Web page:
– Guyana plays catch up with Caricom neighbours
Formal training in the performing arts is developing in Guyana, and indeed around the Caribbean. In fact it is now quite advanced in other parts of the region – Jamaica and Trinidad and Tobago especially, as well as Barbados. In Guyana this new level of formal training is attempting to influence what happens on stage, which is one of its ambitions. This was in evidence in the recent presentation of ‘The Performance’ at the National Cultural Centre by the National School of Theatre Arts and Drama (NSTAD) on April 27.
Around the Caribbean, increasing emphasis is placed on the performing arts and the industries arising from them. Guyana has been at the helm in this although the country itself is only now trying to catch up with some of its Caricom partners. Activities at an official level have gone well beyond the ring of truth in Derek Walcott’s Naipaulian statement that Carifesta is a waste of time and money – it is a grand fete; after each Carifesta the artists return home to poverty and the Caribbean governments put no money into their real development (see Interview with Walcott, Arts on Sunday in the Sunday Stabroek 1989).
At Carifesta 2003 in Suriname, an attempt was made at deep analysis, change and development when the symposia turned attention to restructuring the festival to address its faults, make it more effective and improve its economic viability. Close attention was paid to the cultural industries in the region. This was the initiative of Guyana’s Dr Carole Bishop then a Caricom officer who led the process of reformation that followed with increased attention being paid by several meetings of the Regional Directors of Culture which have continued right up to 2013. Carifesta X in Guyana in 2008 had another panel discussing ‘Are We There Yet? Defining and Refining Our Cultural Industries.’Walcott was to feature again at the opening symposium when he challenged Guyana’s then President Bharrat Jagdeo to put more resources into the arts.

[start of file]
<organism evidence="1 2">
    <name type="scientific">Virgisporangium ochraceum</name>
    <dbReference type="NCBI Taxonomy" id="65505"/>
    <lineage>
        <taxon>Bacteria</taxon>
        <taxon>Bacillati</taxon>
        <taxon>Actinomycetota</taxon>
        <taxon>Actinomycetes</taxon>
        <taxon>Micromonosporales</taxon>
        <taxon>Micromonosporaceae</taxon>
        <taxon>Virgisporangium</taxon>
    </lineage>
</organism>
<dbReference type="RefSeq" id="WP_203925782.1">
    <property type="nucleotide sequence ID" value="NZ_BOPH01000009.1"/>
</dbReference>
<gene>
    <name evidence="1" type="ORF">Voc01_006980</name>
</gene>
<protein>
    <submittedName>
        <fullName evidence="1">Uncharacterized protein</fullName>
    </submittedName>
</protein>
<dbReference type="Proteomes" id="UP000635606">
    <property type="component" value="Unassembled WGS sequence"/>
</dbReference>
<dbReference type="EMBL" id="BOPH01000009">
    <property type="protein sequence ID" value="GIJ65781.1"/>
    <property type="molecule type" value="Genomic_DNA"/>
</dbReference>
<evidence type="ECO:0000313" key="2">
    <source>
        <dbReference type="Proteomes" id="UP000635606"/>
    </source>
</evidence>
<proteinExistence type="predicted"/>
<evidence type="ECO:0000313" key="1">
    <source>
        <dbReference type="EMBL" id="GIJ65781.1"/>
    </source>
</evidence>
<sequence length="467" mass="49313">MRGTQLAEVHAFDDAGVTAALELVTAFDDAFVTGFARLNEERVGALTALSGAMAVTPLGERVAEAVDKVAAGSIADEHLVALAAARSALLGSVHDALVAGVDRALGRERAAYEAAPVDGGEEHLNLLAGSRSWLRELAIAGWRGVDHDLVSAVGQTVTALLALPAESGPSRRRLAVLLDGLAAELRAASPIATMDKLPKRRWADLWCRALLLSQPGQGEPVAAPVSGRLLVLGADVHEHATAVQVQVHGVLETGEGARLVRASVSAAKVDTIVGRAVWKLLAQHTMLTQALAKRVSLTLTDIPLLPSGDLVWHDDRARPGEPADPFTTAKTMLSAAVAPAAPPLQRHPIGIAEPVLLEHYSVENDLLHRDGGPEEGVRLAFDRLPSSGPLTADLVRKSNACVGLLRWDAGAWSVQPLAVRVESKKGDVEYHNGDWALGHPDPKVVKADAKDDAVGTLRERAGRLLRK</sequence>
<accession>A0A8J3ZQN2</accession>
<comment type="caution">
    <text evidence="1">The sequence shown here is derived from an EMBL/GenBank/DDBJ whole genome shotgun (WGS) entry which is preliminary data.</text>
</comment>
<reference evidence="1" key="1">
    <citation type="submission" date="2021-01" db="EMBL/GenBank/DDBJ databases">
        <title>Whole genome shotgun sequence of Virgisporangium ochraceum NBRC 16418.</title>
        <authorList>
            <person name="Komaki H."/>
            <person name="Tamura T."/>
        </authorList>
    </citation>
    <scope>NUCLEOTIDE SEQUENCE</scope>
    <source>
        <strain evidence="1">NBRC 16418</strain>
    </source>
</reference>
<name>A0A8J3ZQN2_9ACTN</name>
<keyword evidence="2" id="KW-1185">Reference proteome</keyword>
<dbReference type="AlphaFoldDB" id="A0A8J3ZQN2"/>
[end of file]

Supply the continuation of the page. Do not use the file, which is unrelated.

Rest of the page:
There have been several other developments and action by governments which have helped to change the situation addressed by Walcott so many years ago. The new term “creative industries” is now gaining currency and there has been much attention paid to them in recent times. Concurrent with those has been the tremendous strides made in the area of formal training. Jamaica pioneered this with the creation of the School of Drama which served the whole region right up to the 1990s. There followed the creation of the Edna Manley Cultural Training Centre and training to the level of degrees and higher degrees.
Trinidad and Tobago also began rapid development in the 1990s at the UWI with the advancement of the Department of Creative and Festival Arts. The name of the department took cognizance of drama as well as the other elements of theatre that include the persuasive presence of carnival as an art form. Training has thus advanced there to post-graduate levels. Barbados was the next to develop in these areas with not only the Barbados Community College’s programme in theatre, but the creation at the UWI of the Errol Barrow Centre where further training in drama takes place.
In response to these developments another regional institution moved into action. CXC developed the Caribbean Advanced Proficiency Exam (CAPE) syllabus in Performing Arts to add to the Theatre Arts at Caribbean Secondary Education Certificate (CSEC) level. The CAPE exams will include film and business management and these reflect the thinking into industries and practical enterprise. This is a part of the new network which involves great expansion into the existence of theatre, film and music as generators of economic wealth. It is also a part of the training that has become necessary in order to produce persons to run the programmes in schools and beyond. The symposia in Caricom XI in 2013 was devoted to professional development in music for young performers in a project devised by Dr Hilary Browne of Caricom.
Guyana is now entering this network. A significant irony was earlier observed – that though Guyana has been at the helm of these advancements, it is only now joining the race. Cases in point are the leadership of the theatre activities and development in the Cayman Islands. At one time musician Dave Martins was responsible for this, now it is designer and director Henry Muttoo who is in charge of the Cayman National Cultural Foundation. Additionally, Eugene Williams who went there as a student, rose to leadership of the Jamaica School of Drama.
The further irony is that Williams was sent to Jamaica on scholarship by the Theatre Guild so that he could return to help develop the training being offered by that institution. Instead he stayed to help develop Jamaica. In Guyana before formal training in drama developed, it was the Theatre Guild that carried this from 1960 till possibly beyond 2000 (with many inactive years in between). In fact the Guild even exported talent to the Caribbean, Williams himself, and Muttoo being examples. Many ‘graduates’ of the Theatre Guild have helped to build drama in other countries and are now involved in Guyana’s attempts to build it at home.